Suffice to say I think this release is tops, the gloopy, gluey sound is mired in a sort of ambient analogue fug, furring up the sonic arteries with a glut of wibbling synths and something called an Electronic Valve Instrument.
Any record that sounds like After the Heat has me by the short & curlies I have to say, so; if you want an objective appraisal then you’ll have to look elsewhere. Suffice to say I think this release is tops, the gloopy, gluey sound is mired in a sort of ambient analogue fug, furring up the sonic arteries with a glut of wibbling synths and something called an Electronic Valve Instrument. It’s a record that makes you imagine a half forgotten, half mythical world of the 1970s: listen to Thoughts or Dream Weaving and you will visualise old two cylinder cars chugging along deserted highways, or your younger self looking at luridly coloured brochures of space flights whilst fidgeting in your nylon keks.
Given the welter of interest in this kind of sound and its 70’s provenance, it doesn’t sound like a complete rip off; as there’s a lot of wit in the arrangements and the textures and pace are carefully balanced. It may be unobtrusive, and a tad undemanding, but it’s got potential to be a classic, this LP.
It’s one of those LPs where the title track is the one to note. Lullabies and Nightmares is a study in brown varnish; it drips atmosphere: the doleful ersatz sax* part barely propping itself up whilst the synths buzz and squeak around the place like flies in a hot, musty taproom. It’s got a feel of Church of Anthrax too, the way it just drifts along in some sort of controlled, synthetic, academic environment before kicking off half way through. I can easily imagine Cale and Riley goofing around with these chords and this sound. Western Tears is a bit like a Studio G take, albeit one that blatantly naps some Kraftwerk keys and The Way of Five is a sort of sound study that is incredibly reminiscent of Florian Fricke’s later 80’s work. The comparisons with Fricke just keep popping up on this LP for me; which of course is no bad thing. Another key track is Plastic People, which again calls on that doleful sax-y sound. And, again, the track has me thinking of Riley. I suppose I could exaggerate and use a little journalistic license and claim that the bumpy rhythms are a groovy take on of Connie Schnitzler’s Zug, too. Why not? It puts me in a playful mood as it’s a fabulously inverted “post-Futurist” sound.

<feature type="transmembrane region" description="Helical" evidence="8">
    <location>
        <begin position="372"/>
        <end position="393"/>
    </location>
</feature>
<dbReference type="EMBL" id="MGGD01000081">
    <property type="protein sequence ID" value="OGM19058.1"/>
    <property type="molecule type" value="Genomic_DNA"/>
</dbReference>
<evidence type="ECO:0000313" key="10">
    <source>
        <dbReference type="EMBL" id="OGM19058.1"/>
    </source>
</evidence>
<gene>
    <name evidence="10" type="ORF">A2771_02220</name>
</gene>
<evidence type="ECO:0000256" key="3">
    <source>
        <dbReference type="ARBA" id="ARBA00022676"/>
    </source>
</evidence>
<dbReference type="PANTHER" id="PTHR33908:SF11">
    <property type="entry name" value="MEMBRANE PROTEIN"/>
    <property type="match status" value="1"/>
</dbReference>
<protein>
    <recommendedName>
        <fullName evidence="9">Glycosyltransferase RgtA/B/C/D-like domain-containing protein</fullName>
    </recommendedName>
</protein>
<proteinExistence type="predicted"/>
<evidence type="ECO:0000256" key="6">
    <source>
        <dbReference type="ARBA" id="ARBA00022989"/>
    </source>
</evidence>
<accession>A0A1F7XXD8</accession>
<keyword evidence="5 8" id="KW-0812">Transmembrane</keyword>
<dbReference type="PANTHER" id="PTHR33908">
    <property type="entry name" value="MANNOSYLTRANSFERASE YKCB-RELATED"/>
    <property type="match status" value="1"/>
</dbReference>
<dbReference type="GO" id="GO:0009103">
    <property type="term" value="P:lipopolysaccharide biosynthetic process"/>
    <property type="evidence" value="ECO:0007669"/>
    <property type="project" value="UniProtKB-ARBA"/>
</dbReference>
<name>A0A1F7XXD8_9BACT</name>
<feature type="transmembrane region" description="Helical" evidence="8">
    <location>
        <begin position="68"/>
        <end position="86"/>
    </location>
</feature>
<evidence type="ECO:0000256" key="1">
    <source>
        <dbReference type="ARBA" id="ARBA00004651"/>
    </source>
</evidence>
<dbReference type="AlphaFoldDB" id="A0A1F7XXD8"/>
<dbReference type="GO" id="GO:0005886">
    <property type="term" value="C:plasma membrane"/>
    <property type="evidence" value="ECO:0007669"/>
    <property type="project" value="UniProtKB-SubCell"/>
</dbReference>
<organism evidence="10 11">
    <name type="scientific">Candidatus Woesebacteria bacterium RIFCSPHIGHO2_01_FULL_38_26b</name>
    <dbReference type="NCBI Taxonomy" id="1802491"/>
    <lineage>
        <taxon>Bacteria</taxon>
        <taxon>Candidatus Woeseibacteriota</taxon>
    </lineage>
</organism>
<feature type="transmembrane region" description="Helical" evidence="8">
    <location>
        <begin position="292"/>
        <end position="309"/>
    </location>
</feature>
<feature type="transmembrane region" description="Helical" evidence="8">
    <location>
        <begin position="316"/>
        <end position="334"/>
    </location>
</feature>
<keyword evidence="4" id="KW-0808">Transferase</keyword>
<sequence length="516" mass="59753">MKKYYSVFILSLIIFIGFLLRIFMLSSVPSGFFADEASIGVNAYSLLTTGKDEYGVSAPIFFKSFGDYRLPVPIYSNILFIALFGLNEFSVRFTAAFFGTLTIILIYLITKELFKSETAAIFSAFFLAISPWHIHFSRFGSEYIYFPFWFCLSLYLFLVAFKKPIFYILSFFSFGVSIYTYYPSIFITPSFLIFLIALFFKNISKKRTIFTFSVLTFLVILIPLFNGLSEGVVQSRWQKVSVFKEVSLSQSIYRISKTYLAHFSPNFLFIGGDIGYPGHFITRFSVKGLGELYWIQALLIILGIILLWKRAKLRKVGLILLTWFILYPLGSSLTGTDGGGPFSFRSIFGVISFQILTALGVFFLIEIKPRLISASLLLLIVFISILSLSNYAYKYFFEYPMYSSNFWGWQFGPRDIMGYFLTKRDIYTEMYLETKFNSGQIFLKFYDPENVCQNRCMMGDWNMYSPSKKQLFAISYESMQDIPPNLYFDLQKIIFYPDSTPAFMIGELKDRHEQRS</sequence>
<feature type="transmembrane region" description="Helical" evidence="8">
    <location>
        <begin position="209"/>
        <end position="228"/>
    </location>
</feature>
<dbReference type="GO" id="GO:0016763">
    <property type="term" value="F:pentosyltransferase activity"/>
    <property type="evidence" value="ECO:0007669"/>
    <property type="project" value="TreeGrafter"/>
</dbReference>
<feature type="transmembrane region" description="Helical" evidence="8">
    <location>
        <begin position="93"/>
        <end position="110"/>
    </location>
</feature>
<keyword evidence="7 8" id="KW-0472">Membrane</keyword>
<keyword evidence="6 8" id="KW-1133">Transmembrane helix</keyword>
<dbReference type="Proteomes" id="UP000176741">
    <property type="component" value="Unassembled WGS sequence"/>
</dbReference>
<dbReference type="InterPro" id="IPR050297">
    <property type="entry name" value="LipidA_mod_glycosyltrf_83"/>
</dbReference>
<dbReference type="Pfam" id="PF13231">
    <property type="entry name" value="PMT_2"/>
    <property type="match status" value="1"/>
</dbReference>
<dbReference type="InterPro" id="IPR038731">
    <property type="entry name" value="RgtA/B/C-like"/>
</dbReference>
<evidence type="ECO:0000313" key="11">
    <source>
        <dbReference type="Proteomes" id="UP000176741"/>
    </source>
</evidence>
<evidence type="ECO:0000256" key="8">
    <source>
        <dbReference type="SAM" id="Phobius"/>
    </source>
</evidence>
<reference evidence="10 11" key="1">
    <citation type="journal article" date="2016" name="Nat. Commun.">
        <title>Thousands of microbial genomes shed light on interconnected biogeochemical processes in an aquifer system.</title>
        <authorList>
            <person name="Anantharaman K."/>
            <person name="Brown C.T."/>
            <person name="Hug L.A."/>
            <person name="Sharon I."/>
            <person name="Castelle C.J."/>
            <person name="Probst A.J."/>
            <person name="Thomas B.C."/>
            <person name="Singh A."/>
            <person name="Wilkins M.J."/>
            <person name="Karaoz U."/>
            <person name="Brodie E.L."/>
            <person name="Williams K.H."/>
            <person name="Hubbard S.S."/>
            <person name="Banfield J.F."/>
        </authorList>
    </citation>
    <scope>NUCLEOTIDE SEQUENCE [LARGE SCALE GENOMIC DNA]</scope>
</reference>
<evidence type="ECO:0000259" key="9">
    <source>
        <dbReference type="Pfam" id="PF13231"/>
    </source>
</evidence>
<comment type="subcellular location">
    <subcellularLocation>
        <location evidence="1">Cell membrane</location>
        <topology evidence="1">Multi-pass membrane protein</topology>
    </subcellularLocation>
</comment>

So, what to say, apart from it’s a SKIP FULL of fun.
*It’s probably that bloody EVI thing getting in on the action.